Neuroglia

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Neuroglia, also called glia and glial cells, can be considered the connective, non-neuron cells of the central nervous system. "They not only provide physical support, but also respond to injury, regulate the ionic and chemical composition of the extracellular milieu, participate in the blood-brain barrier and blood-retinal barrier, form the myelin insulation of nervous pathways, guide neuronal migration during development, and exchange metabolites with neurons. Neuroglia have high-affinity transmitter uptake systems, voltage-dependent and transmitter-gated ion channels, and can release transmitters, but their role in signaling (as in many other functions) is unclear."[1]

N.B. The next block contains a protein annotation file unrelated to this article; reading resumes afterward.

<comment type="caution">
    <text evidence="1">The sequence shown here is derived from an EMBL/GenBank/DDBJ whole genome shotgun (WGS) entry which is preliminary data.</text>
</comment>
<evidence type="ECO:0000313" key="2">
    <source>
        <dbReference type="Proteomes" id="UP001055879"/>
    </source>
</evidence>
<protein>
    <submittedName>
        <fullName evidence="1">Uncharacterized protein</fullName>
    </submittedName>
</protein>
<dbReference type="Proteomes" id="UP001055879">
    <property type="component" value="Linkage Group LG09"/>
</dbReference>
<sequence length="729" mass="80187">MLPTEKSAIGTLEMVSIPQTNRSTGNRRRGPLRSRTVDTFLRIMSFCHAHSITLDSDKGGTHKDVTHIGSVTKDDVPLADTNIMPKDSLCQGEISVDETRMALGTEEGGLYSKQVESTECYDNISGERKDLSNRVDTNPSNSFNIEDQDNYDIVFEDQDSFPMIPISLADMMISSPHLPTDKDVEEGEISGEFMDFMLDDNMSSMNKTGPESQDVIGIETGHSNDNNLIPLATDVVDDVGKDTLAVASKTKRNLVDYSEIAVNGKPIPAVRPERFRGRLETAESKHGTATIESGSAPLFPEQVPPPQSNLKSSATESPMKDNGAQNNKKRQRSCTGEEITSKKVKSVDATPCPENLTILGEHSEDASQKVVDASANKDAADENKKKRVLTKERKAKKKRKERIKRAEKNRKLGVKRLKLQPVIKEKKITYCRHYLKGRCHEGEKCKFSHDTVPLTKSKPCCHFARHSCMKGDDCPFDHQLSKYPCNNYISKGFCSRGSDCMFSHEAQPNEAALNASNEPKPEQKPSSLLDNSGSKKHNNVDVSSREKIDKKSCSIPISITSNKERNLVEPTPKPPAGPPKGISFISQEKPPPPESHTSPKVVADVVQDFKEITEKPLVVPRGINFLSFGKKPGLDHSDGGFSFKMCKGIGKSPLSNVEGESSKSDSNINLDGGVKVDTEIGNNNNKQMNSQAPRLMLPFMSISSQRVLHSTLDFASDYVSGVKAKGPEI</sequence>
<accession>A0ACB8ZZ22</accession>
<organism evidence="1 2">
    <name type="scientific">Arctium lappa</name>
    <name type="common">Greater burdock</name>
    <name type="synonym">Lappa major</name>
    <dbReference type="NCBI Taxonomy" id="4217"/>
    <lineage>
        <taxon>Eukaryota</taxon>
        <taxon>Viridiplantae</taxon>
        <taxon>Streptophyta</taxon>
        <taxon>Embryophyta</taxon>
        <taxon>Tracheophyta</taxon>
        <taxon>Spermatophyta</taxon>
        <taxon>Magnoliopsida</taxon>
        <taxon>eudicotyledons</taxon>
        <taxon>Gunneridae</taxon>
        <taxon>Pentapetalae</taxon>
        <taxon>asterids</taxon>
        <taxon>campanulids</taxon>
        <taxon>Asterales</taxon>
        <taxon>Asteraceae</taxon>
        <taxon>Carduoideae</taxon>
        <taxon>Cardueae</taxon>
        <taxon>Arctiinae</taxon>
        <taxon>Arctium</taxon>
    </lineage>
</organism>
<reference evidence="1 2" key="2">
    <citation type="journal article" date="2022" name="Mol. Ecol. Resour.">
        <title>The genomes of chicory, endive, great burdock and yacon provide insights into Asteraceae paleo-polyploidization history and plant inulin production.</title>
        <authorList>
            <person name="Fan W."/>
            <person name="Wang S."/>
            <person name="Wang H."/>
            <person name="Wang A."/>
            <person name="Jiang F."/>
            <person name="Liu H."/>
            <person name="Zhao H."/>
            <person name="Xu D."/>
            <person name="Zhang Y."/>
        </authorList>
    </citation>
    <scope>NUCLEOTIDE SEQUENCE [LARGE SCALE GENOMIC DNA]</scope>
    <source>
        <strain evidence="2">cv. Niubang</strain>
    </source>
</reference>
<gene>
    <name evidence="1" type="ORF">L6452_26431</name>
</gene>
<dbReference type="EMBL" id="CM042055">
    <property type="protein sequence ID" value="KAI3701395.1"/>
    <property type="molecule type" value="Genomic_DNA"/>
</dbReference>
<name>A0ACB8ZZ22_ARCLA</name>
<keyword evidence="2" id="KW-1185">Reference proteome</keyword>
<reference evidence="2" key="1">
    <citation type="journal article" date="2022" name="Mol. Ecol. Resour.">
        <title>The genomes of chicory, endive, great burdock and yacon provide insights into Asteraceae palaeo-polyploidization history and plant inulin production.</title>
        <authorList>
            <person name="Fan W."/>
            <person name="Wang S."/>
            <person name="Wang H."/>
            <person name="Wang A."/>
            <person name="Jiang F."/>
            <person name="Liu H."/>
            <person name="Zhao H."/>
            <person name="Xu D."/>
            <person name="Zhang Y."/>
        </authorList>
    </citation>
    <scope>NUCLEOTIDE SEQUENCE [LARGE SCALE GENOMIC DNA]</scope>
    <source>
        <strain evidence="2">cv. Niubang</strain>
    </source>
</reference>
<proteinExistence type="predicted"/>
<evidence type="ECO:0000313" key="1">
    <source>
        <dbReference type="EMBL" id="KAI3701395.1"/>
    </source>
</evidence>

Gliomas are a class of benign and malignant tumors that develop from glial cells.

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